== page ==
My faith has allowed me to move on, and to still trust that God knows what’s best. I believe that He has our journeys planned, and that no matter what the situation, there are lessons to be learned. I also know that if Dad hadn’t died, I wouldn’t have my girls, my husband, or the life I have now. We moved to Tell City because that’s where my step-dad is from, and if we hadn’t moved here, my life would have been completely different. I have a great life now, and am surrounded by many incredible friends. For that I am thankful. 

On Saturday, June 7, 1974, the world lost a great man, and my sister, brother, and I lost our dad. He’s been gone many years, and throughout those years, many of our relatives have joined him, including my grandmothers, my uncles, and most recently, my nephew. I believe Stephen entered Heaven and is spending eternity with his grandfather. I believe that dad’s spirit lives on in unexpected ways. My dad was a pianist and organist, and also wrote music. What a blessing it is to hear Addison as she sits at the piano learning to play a song my dad wrote. I’m certain he is guiding her hands across the keys.

Tomorrow, June 7, 2014, I will get up early and run. I will remember that day so long ago, and probably shed some tears. But I will also think about my life now, my family, my friends, my job, and all that I’ve accomplished, and I will know that my dad is proud. I miss you, Dad…every single day. 

In Memory of Stephen

One year ago this week, my young nephew, Stephen, died.  As we journey through this week, our thoughts go back to this last year, when amidst back-to-school preparations and our town’s annual Schweizer Fest, our family was planning a funeral for a 26 year old young man.  The following is a story I wrote about Stephen’s death with the goal of informing other young people about the dangers that lurk at parties.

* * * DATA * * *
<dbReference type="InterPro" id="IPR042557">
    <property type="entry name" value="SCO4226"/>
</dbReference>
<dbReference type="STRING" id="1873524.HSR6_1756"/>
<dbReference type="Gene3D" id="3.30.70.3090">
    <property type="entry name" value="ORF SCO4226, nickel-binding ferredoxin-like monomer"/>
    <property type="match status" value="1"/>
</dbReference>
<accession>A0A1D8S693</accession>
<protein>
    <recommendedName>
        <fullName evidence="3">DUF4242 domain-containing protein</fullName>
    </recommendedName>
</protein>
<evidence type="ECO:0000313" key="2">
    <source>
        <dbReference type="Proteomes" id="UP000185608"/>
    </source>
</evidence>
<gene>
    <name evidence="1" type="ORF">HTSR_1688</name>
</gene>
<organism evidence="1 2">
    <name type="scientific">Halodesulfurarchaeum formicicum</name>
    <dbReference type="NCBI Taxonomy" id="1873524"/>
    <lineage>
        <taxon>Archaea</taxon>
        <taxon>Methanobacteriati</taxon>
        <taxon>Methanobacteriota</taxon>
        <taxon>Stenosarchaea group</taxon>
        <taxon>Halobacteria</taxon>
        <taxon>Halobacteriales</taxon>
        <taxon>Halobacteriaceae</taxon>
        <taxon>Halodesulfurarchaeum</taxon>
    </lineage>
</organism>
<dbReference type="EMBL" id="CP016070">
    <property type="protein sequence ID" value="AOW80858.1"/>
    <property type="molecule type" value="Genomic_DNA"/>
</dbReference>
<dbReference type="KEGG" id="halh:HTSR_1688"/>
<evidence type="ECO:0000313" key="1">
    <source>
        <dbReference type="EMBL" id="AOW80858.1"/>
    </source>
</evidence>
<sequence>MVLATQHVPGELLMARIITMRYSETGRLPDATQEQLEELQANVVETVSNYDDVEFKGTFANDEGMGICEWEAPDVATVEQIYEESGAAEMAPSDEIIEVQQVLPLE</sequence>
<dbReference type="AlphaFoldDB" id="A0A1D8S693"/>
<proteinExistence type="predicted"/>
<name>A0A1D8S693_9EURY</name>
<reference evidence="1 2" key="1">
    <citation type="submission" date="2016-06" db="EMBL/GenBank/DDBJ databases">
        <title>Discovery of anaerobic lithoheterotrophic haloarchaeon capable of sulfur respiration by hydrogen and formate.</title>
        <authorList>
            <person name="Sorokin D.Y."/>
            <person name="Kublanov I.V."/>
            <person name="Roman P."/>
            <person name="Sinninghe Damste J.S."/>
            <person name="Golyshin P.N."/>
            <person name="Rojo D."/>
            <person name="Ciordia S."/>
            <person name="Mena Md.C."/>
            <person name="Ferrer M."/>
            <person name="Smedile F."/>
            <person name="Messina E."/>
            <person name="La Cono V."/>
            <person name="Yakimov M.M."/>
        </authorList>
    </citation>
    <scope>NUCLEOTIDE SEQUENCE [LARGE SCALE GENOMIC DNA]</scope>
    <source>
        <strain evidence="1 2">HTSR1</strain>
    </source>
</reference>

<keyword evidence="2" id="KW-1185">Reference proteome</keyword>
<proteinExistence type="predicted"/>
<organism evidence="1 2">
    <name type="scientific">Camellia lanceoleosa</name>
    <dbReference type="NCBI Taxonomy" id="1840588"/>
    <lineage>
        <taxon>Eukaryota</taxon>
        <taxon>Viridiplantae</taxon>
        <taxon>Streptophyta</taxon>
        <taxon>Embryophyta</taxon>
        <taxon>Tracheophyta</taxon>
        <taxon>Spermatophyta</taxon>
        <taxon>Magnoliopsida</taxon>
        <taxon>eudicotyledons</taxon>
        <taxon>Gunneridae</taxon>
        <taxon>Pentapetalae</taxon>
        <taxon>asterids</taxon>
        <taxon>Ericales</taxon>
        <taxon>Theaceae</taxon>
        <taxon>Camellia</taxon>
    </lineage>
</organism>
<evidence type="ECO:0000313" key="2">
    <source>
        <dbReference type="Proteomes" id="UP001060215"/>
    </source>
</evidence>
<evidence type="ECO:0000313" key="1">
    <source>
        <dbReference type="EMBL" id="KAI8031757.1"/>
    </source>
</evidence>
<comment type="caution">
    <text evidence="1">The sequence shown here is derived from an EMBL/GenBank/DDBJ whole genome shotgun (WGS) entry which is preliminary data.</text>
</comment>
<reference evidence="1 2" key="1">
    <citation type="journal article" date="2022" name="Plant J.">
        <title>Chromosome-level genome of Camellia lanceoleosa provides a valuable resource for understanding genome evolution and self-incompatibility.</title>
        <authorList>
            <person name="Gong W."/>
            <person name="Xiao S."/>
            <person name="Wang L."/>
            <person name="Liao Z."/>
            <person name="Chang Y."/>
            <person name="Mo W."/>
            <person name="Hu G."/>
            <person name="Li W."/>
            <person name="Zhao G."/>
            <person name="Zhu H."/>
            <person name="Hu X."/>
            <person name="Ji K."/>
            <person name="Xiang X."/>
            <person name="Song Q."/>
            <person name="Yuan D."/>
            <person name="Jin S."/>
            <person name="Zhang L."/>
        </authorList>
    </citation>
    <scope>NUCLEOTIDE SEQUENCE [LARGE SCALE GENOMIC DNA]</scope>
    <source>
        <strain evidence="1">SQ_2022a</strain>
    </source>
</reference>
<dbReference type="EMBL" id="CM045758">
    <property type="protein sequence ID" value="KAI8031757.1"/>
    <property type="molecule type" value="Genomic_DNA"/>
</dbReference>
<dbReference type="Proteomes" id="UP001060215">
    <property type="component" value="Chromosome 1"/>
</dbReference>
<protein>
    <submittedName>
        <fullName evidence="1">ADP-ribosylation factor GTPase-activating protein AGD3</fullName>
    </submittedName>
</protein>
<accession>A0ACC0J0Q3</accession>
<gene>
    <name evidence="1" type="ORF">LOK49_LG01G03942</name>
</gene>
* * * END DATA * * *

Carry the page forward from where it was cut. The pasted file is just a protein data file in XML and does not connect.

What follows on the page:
In Memory of

Stephen Paul Fordyce

I can’t erase her voice from my mind.  Sometimes her words come back to me at random times.  As I am walking up the stairs with a load of laundry it comes to me, “Stephen died.”    I remember how weak my sister’s voice sounded on the phone as she, still in shock, told me of my nephew’s death.   She sounded like a lost child, a wounded soul.

That morning was August 8.  It was the week before school was to begin, and I was in my third grade classroom preparing for opening day.   At nine o’clock my cell phone rang.  It was one of those calls I will never forget.  At first I couldn’t comprehend what my sister, Bobbi, was saying.  How could he possibly be gone?  Stephen was 26 and had just begun to live life.  He was healthy; actually he was more healthy than had had been in previous years after starting a workout routine and improving his eating habits.

I dropped what I was doing and stopped in the office to let them know what had happened, and that I wouldn’t be in for several days.  As the words came, so did the tears.  I couldn’t believe what was coming from my mouth.  My nephew was dead.   I have lost many family members, including my father when I was seven, but this?  This was incomprehensible.  What happened?  On the drive to my sister’s house, I just kept wondering what to do.  I don’t know what I am supposed to do.  What do I do?  Whom do I call?

Shortly after arriving at my sister’s house, I watched as her co-workers walked her in from the car.  What could I possibly say to her?  All of my life I have wanted to fix others’ problems.   I could not fix this.  As she began to explain what she knew, the story only became more difficult to swallow.  First of all, it was Monday, and Stephen had died on Sunday.  Stephen lived in a city about an hour from us, and the coroner’s office had failed to notify my sister that her son had died.  How is that even possible?  His friends knew of his death before his own mother.  There are no words to describe the pain that caused.

When the coroner first informed Bobbi, the only explanation for Stephen’s death he gave was that there had been a party at his house the night before, and that one of Stephen’s friends said there might have been prescription drugs involved.   As you may or may not know, grief comes with a wide array of emotions, including anger.  While I was extremely sad about the loss of my nephew, as I pondered his own responsibility in his death, the anger occasionally seeped in.  How could this intelligent young man make such a stupid – and ultimately deadly – decision?